The Cult of the Like and The Millennial Generation

Social networking LIKEOne of the more interesting phenomena I’ve come across in some of my research on college student interactions through social media is something I call the “Cult of the Like.” The “Like,” or the “Favorite,” or whatever your preferred social media network happens to call it, is a way of indicating agreement, acknowledgement, or affinity for a social media posting. Facebook’s own help section describes it as follows:

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I’d Like to Buy My Staff a Coke: Getting Them to Sing in Perfect Harmony


Social media and Web 2.0 technologies have changed the way we collaborate and come together for collective action.  Additionally, they are enabling us to achieve feats of unprecedented size and scale.  They are helping us search for cures to cancer, they have allowed us to create a comprehensive world encyclopedia, and they have even toppled entire governments.  Key to understanding and harnessing collaboration and collective action, however, is that these efforts should be goal-driven, not tool-driven, and that they all need not look the same.  Understanding these two points can allow us to transform organizational cultures, goals, and actions.

The World Singing in Perfect Harmony

In 1971, the Coca-Cola Company introduced its iconic “Hilltop” commercial, with the now famous lines: “I’d like to Teach the World to Sing in Perfect Harmony, I’d Like to Buy the World to Coke, and keep it company.” Bill Backer, one of the originators of the commercial, was on a flight to London, when the plane was diverted to Ireland due to inclement weather.  The upset and angry passengers were forced to spend the night in the airport.  The next day, however, they were bonding and laughing together while drinking Coke.  This situation stuck Backer and he recalled:
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Featured in Forbes article, “The World in 2033: Big Thinkers And Futurists Share Their Thoughts”

forbes_logo_mainI was honored to be included in Todd Wilmes’ article on detailing predictions on  what the future will look like in 2033.  Contributing voices include:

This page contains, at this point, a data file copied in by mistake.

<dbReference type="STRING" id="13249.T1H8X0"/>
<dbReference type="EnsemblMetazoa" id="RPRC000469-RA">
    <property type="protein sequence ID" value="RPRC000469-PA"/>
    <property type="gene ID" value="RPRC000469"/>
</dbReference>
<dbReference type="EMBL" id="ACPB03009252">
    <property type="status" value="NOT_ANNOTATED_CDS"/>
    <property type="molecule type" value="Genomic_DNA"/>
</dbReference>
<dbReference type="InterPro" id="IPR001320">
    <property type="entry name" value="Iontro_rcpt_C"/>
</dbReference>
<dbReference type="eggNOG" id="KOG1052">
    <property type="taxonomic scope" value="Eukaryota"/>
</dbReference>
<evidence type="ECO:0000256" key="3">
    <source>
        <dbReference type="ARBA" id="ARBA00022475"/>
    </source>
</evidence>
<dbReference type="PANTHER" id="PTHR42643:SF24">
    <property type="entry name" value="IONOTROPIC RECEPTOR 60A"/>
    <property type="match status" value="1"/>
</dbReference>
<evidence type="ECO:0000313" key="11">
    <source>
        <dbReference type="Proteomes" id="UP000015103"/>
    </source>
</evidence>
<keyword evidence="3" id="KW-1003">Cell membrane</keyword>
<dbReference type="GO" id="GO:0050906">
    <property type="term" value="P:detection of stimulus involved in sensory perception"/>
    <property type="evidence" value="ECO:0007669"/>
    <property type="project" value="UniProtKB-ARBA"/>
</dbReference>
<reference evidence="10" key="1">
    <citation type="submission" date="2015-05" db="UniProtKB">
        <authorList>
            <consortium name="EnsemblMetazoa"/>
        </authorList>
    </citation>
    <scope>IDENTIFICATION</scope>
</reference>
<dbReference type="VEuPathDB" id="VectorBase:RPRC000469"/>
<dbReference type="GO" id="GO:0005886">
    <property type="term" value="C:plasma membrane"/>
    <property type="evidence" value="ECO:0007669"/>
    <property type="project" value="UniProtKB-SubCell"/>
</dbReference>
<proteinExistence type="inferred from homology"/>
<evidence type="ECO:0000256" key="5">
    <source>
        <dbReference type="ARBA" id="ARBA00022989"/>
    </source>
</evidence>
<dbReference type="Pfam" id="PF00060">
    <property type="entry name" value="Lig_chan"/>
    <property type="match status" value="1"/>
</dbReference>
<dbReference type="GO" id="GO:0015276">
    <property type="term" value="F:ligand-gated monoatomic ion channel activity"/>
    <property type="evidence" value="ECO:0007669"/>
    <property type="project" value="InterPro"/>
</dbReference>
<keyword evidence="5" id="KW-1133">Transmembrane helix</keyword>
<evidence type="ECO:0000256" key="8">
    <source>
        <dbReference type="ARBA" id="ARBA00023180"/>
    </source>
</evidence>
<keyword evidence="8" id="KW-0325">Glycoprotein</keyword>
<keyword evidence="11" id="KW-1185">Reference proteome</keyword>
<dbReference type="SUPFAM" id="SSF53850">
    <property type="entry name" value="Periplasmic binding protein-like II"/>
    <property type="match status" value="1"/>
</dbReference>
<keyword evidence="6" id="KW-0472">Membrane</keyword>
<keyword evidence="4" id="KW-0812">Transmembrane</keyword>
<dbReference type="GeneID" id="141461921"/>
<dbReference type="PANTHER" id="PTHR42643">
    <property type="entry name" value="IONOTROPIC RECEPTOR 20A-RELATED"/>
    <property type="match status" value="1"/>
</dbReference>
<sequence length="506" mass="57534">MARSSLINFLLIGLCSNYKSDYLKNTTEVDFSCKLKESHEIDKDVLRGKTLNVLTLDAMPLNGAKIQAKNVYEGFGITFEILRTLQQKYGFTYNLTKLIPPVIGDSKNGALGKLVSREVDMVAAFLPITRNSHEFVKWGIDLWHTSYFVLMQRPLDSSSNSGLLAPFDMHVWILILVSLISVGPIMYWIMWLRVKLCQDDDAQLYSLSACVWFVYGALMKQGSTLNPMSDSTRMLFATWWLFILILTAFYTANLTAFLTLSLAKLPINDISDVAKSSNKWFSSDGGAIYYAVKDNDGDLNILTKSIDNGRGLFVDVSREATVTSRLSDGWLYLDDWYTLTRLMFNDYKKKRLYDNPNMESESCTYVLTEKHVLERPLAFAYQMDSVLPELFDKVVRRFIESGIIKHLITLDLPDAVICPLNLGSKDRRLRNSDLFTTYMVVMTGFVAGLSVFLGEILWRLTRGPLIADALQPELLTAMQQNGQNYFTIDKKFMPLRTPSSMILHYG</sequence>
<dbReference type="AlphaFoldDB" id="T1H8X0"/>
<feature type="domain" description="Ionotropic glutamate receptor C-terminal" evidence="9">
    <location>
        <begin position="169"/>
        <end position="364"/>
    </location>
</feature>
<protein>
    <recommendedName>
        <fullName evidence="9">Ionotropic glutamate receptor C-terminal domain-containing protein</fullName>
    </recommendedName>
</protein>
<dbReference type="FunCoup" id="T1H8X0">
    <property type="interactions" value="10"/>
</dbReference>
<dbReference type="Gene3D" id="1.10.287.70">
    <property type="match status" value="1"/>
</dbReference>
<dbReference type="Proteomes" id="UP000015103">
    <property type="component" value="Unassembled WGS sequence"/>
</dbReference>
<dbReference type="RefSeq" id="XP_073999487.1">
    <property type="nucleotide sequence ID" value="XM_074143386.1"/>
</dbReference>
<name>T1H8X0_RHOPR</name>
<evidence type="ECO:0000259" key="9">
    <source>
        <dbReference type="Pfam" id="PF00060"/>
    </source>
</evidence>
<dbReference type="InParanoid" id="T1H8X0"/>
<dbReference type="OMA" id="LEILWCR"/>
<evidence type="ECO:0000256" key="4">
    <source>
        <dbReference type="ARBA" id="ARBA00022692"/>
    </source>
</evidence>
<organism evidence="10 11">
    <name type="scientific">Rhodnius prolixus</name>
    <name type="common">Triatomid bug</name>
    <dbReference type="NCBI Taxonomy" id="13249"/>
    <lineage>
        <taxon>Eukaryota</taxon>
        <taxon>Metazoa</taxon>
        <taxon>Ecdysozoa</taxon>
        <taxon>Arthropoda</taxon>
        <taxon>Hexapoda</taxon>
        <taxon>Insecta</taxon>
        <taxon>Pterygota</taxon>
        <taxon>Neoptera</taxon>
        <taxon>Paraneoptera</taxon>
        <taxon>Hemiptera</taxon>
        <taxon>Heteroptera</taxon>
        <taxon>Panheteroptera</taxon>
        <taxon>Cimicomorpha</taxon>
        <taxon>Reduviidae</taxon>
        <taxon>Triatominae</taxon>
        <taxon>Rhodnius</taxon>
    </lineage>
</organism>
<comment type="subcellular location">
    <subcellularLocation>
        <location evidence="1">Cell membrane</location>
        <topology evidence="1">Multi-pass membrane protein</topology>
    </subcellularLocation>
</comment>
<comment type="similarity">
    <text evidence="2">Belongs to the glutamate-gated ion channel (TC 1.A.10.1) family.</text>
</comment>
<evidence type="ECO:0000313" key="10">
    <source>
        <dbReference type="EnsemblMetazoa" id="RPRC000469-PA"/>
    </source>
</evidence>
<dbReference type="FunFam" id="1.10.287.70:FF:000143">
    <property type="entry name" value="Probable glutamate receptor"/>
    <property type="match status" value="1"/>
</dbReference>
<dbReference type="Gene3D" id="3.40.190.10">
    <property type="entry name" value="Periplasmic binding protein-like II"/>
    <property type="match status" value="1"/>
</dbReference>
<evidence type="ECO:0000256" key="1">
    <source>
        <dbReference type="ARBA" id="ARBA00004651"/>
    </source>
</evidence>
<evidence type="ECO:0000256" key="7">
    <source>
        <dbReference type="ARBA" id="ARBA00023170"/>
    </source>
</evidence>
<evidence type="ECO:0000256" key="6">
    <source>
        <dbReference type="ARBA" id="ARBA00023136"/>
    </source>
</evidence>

• Ray Kurzweil on Technology
  • Robert Kaplan on Global Conflict
  • Khan Academy on Education
  • Virgin Galactic on Space Travel
  • Oliver Bussmann on The Global Workforce
  • John Allen on Religion
  • Dr. Gene Robinson on Global Climate, and
  • Myself on Human-Technology Integration

Check it out here:  The World in 2033: Big Thinkers And Futurists Share Their Thoughts

2 Presentations for the 2013 Dalton Institute on College Student Values

imagesI had the privilege of giving two presentations at the 2013 Dalton Institute on College Student Values at Florida State University in Tallahassee.  The theme of this year’s institute was “Character in an Age of Self-Promotion: Exploring the Role of Social Media on College Student Development.”  Obviously, perfectly suited for me and my research passions. 🙂

The abstracts and information about my sessions  can be found here.  Below you will find the presentations themselves as well as any additional information and links that might be helpful in understanding the topics.
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Defense Against the Dark Arts: The University’s Last Lecture


I’m an insider, but an outsider.  As a PhD student studying higher education, and as someone who has worked in colleges and universities his entire life, I’m completely comfortable in the classroom and in being surrounded by students.   This semester, however, I’m an immigrant in a foreign land.  I’m taking a course in the business school, MI621: Social Media for Managers.  It’s not that I don’t work in a business, I do.  I just don’t speak the exact same language.  I, like many other academics, hold on to the belief that the university is somehow a special and unique kind of business.  It has a unique purpose and unique goals. How can the pursuit of knowledge for knowledge’s sake be reduced to market forces?
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